Young, Fearless and In Control
Los Angeles Times
In 1958, Johnny Cash released the song “Ballad of a Teenage Queen,” the story of a pretty small-town girl who won Hollywood fame but gave it all up for the boy next door. In 2009 — on Wednesday night, actually, in Nashville, at the annual Country Music Association Awards ceremony — Taylor Swift updated and obliterated that story line.
The 19-year-old songwriter and universe-shifting star won in four categories, beating out mainstays such as Kenny Chesney and Keith Urban to claim country music for youth, femininity and pop. She also performed two numbers and was the subject of much running humor throughout the program, which found its spark whenever one of country’s current batch of New Non-Traditionalists took the stage.
Swift started things out with a version of “Forever and Always” that was glitzy and high-concept — and off-tune, a consistent characteristic of Swift’s live outings that gave the lie to her one undeserved triumph, for best female vocalist. The prize should have gone to Carrie Underwood, country’s most powerful young singer and the evening’s co-host with Brad Paisley.
Struggling for her notes but not showing any concern about it, Swift made a flurry of arena-rock moves, shaking her long, gold tresses as if she were Robert Plant and sliding down a shiny pole in what seemed like a defiant nod toward her friend Miley Cyrus, who took guff for similar gyrations on this year’s Teen Choice Awards. By the end of this production number, she owned the night. And she kept on owning it, right down to her tearful acceptance of the Entertainer of the Year prize, which she shared with her touring band and her fans, “and the shirts you made yourselves.”
In a flash, it seemed, country had transformed from the mellow ol’ boys club of Chesney and Urban to a girls’ army led by Swift and her sign-waving devotees, who sang along in a (clearly staged, but still effective) campfire version of her coming-of-age ballad, “Fifteen.” But Swift isn’t forging country’s new future alone.
Beyond Swift’s presence and performances, which thoroughly dominated the night, others found ways to throw off the spark of change. Darius Rucker, who’d already broken down doors as a black soft-rock star with Hootie & the Blowfish in the mid-1990s, took a supremely sloppy, crowd-hugging run through his hit “Alright,” then gave the most ecstatic speech of the night as best new artist — he’s the first African-American to win in that category.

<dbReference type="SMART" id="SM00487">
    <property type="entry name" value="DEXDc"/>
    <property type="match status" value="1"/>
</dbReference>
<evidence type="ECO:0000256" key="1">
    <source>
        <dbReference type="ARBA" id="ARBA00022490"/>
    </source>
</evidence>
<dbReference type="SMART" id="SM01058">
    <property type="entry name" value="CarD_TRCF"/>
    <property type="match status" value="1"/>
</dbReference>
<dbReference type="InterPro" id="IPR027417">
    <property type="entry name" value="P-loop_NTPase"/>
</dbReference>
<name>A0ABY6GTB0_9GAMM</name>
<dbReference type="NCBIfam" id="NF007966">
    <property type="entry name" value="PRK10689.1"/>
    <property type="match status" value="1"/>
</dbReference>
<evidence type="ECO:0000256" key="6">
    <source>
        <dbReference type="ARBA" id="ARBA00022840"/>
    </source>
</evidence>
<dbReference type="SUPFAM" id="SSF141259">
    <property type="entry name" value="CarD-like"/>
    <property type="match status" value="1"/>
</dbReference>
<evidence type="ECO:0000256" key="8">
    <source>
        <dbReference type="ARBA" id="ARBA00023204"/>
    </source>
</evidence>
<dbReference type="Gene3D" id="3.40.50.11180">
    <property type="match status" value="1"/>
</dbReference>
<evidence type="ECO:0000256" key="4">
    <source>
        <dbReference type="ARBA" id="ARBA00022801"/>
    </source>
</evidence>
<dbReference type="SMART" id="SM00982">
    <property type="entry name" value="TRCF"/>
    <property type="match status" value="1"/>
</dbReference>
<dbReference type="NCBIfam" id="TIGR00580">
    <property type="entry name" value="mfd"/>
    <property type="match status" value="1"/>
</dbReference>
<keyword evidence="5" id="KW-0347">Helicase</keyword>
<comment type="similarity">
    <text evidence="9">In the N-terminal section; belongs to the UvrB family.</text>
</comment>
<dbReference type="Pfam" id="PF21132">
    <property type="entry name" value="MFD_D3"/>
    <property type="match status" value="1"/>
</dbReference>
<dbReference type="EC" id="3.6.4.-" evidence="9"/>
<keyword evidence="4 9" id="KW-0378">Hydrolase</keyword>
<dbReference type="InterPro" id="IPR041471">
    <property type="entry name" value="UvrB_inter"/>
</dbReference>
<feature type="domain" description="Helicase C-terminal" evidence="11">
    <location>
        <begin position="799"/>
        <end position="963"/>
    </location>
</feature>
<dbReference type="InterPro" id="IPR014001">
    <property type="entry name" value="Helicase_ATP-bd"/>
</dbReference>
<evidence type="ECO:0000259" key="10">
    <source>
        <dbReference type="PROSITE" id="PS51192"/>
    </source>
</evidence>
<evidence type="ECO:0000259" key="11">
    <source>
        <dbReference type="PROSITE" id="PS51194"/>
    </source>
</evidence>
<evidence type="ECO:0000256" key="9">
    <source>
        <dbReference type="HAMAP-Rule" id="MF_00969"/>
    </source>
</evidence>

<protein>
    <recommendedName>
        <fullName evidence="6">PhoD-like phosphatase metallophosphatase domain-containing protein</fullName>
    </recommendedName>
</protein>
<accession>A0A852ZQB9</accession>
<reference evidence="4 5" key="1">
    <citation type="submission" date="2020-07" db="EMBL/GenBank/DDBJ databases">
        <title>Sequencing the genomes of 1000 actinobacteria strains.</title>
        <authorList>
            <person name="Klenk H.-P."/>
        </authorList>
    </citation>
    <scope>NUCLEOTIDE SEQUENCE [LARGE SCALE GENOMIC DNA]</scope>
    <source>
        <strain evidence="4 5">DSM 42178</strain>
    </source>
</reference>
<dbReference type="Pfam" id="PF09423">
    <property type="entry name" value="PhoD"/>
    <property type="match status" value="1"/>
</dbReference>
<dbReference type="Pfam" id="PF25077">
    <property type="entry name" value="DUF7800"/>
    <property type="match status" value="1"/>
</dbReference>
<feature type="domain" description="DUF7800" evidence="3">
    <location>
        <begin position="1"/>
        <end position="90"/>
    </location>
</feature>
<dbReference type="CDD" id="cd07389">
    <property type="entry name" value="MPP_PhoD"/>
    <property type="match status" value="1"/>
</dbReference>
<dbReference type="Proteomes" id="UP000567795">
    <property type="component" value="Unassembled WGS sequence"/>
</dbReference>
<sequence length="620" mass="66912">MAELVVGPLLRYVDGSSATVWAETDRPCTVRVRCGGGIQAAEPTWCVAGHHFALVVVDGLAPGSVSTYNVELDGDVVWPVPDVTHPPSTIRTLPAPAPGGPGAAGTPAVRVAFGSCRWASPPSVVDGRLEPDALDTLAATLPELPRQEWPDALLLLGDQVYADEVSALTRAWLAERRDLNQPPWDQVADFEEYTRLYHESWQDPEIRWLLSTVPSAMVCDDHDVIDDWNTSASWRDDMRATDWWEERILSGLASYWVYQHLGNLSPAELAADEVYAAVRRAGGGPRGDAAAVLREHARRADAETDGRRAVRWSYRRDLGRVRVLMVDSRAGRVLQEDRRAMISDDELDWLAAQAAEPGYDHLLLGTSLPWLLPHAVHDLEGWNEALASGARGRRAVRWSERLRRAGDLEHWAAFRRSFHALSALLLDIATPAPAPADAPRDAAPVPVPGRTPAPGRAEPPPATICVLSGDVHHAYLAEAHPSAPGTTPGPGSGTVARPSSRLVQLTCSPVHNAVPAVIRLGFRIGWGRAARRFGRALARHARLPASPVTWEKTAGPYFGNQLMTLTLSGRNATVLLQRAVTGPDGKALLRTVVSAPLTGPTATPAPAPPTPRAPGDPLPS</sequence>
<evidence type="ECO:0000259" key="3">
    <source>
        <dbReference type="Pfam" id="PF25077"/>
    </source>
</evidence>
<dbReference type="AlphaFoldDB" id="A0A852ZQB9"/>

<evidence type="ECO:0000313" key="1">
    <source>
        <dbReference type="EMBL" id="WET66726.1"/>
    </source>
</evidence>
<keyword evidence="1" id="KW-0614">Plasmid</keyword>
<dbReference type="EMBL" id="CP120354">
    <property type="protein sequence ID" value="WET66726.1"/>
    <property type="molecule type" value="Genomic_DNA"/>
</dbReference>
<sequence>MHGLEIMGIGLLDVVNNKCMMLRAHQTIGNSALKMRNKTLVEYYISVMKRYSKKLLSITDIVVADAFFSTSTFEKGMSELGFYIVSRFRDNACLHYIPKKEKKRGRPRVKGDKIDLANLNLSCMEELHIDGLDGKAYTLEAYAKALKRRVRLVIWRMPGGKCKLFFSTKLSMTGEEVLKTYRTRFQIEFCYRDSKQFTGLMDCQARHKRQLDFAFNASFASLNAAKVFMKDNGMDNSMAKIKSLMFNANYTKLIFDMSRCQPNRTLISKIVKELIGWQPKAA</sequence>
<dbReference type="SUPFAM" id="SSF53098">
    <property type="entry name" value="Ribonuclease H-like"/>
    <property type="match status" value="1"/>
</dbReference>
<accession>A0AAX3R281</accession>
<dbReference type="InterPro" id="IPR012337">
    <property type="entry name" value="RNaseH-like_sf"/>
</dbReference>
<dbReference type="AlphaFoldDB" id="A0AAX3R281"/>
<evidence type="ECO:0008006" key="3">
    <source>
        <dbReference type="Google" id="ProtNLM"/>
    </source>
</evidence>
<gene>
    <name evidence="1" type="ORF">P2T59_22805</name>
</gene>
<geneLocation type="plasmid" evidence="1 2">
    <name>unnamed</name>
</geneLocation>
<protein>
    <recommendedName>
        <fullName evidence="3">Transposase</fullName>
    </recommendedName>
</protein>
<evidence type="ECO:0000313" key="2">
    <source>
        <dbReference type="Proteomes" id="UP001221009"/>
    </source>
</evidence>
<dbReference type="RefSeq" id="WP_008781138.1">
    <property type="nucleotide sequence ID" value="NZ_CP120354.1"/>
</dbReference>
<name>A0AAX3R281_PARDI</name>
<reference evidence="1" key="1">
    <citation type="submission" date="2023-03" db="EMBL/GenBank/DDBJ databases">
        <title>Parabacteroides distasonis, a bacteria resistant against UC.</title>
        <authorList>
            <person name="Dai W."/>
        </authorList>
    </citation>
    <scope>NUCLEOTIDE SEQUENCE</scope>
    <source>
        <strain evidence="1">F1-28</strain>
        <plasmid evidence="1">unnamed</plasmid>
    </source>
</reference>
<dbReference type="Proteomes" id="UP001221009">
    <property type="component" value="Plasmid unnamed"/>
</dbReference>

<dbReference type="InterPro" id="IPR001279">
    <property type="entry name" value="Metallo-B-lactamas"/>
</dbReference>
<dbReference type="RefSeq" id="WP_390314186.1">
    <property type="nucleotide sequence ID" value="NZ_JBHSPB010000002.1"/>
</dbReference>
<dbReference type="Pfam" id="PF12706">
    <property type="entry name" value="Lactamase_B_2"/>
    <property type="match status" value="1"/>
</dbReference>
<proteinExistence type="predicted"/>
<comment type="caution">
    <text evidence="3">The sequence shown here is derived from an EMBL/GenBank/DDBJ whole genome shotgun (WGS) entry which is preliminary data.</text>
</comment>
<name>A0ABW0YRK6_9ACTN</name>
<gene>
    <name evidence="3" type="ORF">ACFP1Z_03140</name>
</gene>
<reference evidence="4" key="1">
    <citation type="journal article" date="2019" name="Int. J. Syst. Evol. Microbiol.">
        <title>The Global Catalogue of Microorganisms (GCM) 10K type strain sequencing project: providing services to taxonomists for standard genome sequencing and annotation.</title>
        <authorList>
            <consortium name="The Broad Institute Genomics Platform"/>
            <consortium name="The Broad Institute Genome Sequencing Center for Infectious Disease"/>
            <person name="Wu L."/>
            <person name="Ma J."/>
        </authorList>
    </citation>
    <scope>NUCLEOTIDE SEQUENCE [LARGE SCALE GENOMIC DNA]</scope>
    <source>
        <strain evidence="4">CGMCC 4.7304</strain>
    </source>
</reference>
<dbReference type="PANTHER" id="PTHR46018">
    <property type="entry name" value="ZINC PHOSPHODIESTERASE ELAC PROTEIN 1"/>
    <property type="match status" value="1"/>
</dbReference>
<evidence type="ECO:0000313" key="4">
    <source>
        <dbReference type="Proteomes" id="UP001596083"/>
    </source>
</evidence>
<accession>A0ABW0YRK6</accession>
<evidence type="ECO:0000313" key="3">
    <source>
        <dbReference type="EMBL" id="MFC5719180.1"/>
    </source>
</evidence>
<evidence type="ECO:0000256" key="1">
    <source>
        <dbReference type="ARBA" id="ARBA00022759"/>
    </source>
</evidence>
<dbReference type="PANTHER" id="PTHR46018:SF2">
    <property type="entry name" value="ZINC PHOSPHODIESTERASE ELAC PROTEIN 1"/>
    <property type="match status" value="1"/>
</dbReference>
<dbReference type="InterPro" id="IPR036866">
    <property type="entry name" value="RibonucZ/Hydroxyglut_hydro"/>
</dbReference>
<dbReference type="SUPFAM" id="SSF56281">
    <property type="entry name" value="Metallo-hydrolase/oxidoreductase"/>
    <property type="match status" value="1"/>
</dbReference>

The impeccable Paisley played a sparkly blue guitar and sang his ode to tech-inspired liberalism, “Welcome to the Future.” Underwood apparently borrowed a cut-away gown and some dance moves from Katy Perry for a version of “Cowboy Casanova” that reminded us this quintessential country bombshell is a genre-buster too. And both Reba McEntire and Jennifer Nettles of Sugarland delivered gorgeous vocal performances that stood as a welcome and a challenge to Swift: a welcome for her emotionality and feminine insight, and a challenge for her to find a singing voice that can take her into adulthood.
At the spectrum’s other end, the rough-hewn neo-classicist Jamey Johnson (who, unfortunately, was saddled with Kid Rock as a duet partner) and the luminescent country rocker Miranda Lambert showed, with steady performances of great songs, that traditions don’t have to be smashed into new shapes — they can be tenderly modified as well.
Paisley exemplifies that approach; Underwood, reading from the night’s script, noted that her co-host “honors our past and points the way to our future at the same time.” The country music establishment is clearly hoping that change will come on these careful terms. Honoring an outsider like Song of the Year winner Johnson, who isn’t slick like Chesney and Urban but at least isn’t a teenager or a former alternative-rock star, was one way of lighting that more comfortable path.
This is Nashville, though, where elders are honored and customs are preserved. As always, George Strait performed and was cheered, the camera dwelled on ladies swooning at Urban (including his wife Nicole Kidman, of course), and Faith Hill and Tim McGraw, standing for married bliss, held hands as they walked onstage to give Swift her final award.
The kid’s big win might be just one step in her important rise, but for her, it was also a seal of parental approval. Beaming toward her dad, seated in the audience, Swift said through tears, “I will never forget this moment because in this moment, everything I ever wanted has just happened to me.”
The teenage queen had arrived at her homecoming, and without even meaning to do it, started a whole new game.
Powers is a Times pop music critic.